Marketing to Women

Does your packaging connect women to your brand?

Connecting to women's needs and lifestyles is one of the biggest untapped opportunities, according to Faith Popcorn, futurist and author of EVEolution. Tom Peters agrees. In Circle of Innovation, he emphasizes, "It is a ridiculously rare corporation that takes advantage of the women's opportunities. What a costly mistake."

Costly mistakes is something Lee Sucharda Jr. is hired to prevent. He's the CEO of Racine, Wis.-based Design North, specialists in branding and packaging. Sucharda told attendees at the March International Home and Housewares Show in Chicago he believes it's crucial that your packaging connects women to your brand. "After all, more than 80 percent of household purchases are made by women," says Sucharda, "and 60 to 80 percent of women consumers feel misunderstood by marketers."

Talkin' our language

Napa-based Beringer Blass Wine Estates launches a California wine "designed by women expressly for the female consumer" -- who, incidentally, purchases 80 percent of wine sold in the U.S.

Beringer's team discovered 80 percent of women are dissatisfied with their appearance and 45 percent are on a diet on any given day, so they developed White Lie Early Season Chardonnay. It's low in calories, sugar and alcohol and is made by a technique that involves harvesting grapes early in the picking season.

Female consumers have a great deal of clout. Sucharda points out that women control more than 51 percent of the U.S. private wealth, and that will increase to 60 percent by 2010. Single women head 27 percent of households. And women own a majority of all stocks on the New York Stock Exchange.

"The competitive playing field gets leveled at the retail shelf," says Sucharda. "If the consumer picks up your product for consideration, 80 percent of the time it ends up in their shopping cart." What motivates a woman to pick up a product? "They look for the benefits -- how it makes her life easier, healthier, more fun for her and her family -- rather than the features of the product," Sucharda explains. "They want good value, a product that meets its promise, food with nutritional benefits, convenience of use, or shorter preparation time, and products with extended use occasions; resealable is very desirable."

Packaging is crucial, because consumers miss more than one-third of the packages on a shelf. They recognize color first, followed by shape, symbols and lastly text. "Women want packages that are designed for ease of use, for on-the-go, appetite appeal, structures that appeal to both hand and eye, resealable and functional, smaller serving sizes for less waste, beverages in a variety of sizes, quantities and types, and they prefer plastic to glass in some categories," he says. "Women also like their small indulgences and are willing to pay more for them."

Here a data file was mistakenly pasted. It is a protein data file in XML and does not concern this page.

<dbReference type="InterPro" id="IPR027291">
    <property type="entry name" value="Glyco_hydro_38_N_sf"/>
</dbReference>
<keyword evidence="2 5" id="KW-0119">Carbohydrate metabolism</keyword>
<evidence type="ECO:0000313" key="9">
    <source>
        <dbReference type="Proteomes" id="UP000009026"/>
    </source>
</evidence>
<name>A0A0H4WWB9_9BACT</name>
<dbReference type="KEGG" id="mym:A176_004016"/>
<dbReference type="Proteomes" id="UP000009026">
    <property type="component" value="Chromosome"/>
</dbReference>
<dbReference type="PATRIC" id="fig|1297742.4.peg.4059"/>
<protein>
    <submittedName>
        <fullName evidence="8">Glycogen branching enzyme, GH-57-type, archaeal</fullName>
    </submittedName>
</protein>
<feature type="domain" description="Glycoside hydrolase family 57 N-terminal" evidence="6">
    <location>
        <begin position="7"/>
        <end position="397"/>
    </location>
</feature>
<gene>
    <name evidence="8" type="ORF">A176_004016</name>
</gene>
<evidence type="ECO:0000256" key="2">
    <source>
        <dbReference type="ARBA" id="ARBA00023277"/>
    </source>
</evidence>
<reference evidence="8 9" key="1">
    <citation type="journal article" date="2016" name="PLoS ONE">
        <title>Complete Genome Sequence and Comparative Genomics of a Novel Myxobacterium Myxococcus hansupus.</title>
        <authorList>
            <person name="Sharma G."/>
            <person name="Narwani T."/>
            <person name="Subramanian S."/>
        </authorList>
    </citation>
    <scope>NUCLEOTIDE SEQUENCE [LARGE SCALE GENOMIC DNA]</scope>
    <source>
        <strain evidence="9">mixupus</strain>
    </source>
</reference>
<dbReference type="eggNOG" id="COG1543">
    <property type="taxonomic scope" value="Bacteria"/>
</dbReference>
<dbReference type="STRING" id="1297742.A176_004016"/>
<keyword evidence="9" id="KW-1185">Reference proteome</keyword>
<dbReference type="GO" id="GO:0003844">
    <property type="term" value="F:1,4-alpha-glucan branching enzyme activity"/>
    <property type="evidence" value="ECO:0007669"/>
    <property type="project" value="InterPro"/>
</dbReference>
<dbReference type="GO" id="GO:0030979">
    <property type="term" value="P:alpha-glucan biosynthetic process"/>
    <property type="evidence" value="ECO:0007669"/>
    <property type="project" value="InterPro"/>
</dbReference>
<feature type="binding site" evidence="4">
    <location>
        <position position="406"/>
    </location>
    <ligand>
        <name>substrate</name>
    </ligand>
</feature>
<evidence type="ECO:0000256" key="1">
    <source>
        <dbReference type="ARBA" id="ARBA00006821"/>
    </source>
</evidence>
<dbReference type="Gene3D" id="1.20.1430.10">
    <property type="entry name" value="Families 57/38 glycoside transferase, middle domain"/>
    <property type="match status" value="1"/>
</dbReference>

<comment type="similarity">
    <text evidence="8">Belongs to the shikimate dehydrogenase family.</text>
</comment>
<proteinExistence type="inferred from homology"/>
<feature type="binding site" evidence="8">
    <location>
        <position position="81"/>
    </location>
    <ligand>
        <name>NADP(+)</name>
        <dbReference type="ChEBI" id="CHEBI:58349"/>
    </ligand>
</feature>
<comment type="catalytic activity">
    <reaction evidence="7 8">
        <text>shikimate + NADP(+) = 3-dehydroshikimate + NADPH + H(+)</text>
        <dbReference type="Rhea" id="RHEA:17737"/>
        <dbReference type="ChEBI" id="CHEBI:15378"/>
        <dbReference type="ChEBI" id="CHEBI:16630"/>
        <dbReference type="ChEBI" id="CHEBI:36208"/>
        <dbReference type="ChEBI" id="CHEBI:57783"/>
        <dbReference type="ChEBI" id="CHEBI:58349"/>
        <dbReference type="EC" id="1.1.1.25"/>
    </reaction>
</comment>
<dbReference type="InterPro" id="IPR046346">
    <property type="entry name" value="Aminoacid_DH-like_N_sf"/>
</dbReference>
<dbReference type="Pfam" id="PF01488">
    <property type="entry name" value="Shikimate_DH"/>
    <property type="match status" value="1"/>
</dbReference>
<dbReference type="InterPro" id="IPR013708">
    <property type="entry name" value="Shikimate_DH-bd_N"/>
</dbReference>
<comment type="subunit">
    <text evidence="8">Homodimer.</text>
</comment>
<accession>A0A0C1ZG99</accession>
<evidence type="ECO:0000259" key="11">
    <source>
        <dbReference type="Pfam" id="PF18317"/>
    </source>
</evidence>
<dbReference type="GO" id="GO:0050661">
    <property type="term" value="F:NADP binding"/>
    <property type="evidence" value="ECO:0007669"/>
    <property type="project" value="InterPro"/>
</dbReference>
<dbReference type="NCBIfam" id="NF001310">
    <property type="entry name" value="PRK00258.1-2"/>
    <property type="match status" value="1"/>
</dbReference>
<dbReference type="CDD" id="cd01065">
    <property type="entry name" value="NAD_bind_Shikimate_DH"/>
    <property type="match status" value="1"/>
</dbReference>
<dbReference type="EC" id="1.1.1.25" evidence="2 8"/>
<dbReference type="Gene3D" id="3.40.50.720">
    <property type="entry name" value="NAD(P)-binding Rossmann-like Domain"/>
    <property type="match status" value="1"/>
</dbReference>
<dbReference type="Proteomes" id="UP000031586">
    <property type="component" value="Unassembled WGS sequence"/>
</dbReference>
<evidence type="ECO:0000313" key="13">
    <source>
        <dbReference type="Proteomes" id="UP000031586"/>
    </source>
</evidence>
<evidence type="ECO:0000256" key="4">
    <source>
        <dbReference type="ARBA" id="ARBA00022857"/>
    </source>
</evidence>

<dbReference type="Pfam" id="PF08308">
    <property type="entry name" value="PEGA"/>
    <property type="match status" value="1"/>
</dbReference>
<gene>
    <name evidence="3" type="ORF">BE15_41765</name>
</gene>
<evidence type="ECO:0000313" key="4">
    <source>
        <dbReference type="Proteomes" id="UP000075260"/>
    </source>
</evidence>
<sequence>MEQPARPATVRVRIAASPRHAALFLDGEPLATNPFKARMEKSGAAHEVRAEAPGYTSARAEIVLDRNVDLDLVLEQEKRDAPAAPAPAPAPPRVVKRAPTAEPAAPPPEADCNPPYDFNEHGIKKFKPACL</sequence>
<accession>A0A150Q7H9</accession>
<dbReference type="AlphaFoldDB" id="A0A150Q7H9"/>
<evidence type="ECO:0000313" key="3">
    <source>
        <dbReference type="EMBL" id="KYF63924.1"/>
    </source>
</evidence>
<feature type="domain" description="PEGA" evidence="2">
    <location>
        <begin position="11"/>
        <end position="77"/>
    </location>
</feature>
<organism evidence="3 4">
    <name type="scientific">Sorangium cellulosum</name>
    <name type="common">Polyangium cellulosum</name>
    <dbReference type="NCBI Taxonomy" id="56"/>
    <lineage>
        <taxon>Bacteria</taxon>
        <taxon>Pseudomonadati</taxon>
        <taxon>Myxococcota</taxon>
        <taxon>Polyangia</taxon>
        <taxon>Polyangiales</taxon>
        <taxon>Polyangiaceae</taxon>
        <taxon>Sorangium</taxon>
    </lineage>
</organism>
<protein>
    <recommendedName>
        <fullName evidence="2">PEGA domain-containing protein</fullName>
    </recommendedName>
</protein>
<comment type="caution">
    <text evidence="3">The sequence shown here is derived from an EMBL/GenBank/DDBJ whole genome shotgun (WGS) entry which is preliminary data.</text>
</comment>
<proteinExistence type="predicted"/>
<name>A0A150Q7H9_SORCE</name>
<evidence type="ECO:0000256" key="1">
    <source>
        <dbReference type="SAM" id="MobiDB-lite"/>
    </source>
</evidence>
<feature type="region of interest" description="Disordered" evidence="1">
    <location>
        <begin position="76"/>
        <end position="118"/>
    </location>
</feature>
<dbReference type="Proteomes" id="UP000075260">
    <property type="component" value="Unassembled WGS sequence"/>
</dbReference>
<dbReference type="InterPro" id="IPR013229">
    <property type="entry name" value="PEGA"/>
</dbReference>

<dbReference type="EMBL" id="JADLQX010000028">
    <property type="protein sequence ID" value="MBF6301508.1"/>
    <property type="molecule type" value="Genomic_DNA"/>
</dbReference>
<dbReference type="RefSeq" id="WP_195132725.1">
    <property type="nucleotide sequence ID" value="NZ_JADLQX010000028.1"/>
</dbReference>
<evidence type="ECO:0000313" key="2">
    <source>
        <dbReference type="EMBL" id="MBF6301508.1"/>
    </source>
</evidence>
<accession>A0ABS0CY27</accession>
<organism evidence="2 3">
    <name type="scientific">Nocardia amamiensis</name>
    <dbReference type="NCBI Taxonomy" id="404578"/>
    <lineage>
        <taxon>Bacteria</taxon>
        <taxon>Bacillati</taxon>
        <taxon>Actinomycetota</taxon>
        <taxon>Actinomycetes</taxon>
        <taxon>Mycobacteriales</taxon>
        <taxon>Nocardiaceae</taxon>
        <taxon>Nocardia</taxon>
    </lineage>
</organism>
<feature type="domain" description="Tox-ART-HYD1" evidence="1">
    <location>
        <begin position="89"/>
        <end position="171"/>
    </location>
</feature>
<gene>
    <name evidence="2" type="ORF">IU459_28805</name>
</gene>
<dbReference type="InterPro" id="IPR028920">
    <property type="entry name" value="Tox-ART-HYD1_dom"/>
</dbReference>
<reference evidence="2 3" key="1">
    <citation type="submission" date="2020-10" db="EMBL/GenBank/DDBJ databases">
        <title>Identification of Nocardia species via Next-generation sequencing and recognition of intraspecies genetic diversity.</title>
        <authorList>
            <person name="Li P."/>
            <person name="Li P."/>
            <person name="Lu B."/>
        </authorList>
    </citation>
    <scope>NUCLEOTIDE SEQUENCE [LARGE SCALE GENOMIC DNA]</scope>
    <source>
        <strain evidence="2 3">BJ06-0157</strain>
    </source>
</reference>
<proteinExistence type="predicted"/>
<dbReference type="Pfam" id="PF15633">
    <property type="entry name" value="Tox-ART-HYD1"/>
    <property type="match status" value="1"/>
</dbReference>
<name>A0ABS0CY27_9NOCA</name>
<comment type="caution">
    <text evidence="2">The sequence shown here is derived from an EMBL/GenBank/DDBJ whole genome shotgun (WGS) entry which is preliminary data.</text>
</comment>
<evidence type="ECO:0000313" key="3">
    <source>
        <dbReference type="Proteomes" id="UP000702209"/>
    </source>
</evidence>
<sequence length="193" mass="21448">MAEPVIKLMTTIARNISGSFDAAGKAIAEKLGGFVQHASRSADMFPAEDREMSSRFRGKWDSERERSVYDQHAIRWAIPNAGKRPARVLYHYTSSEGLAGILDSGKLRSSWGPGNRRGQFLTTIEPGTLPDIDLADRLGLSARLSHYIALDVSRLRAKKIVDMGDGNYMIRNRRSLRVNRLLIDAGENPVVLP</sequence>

In Trading Up, authors Michael Silverstein and Neil Fiske emphasize female consumers have the means, the motives and the opportunities to purchase goods – especially goods that meet important emotional needs. "In our interviews, we found female consumers are highly attuned to the subtle messages contained in brands, colors and the minutest details of design, manufacture and packaging – and from a very young age." They want products that persuade subtly, not a hard-sell message.

"Successful companies sell brands – not products," says Sucharda. "A brand is a product's fingerprint, its identity, a personality that appeals to consumers on an instinctual, emotional level. It makes them not only want a product, but need it because it has become an integral part of their lifestyle and who they are.

"Packaging design is probably the most important and valuable tool you have at your disposal. You need to create an intense connection between her and your brand," he continues. And since it can cost $25,000-$40,000 to create a brand, once you've established it, "You have to keep broadening its appeal, without losing its uniqueness," he adds. "Word of mouth on your brand is powerful, in fact 54 percent of purchases are influenced by one woman's recommendation to another. But beware: If the product doesn't meet her expectations, she won't try it again."

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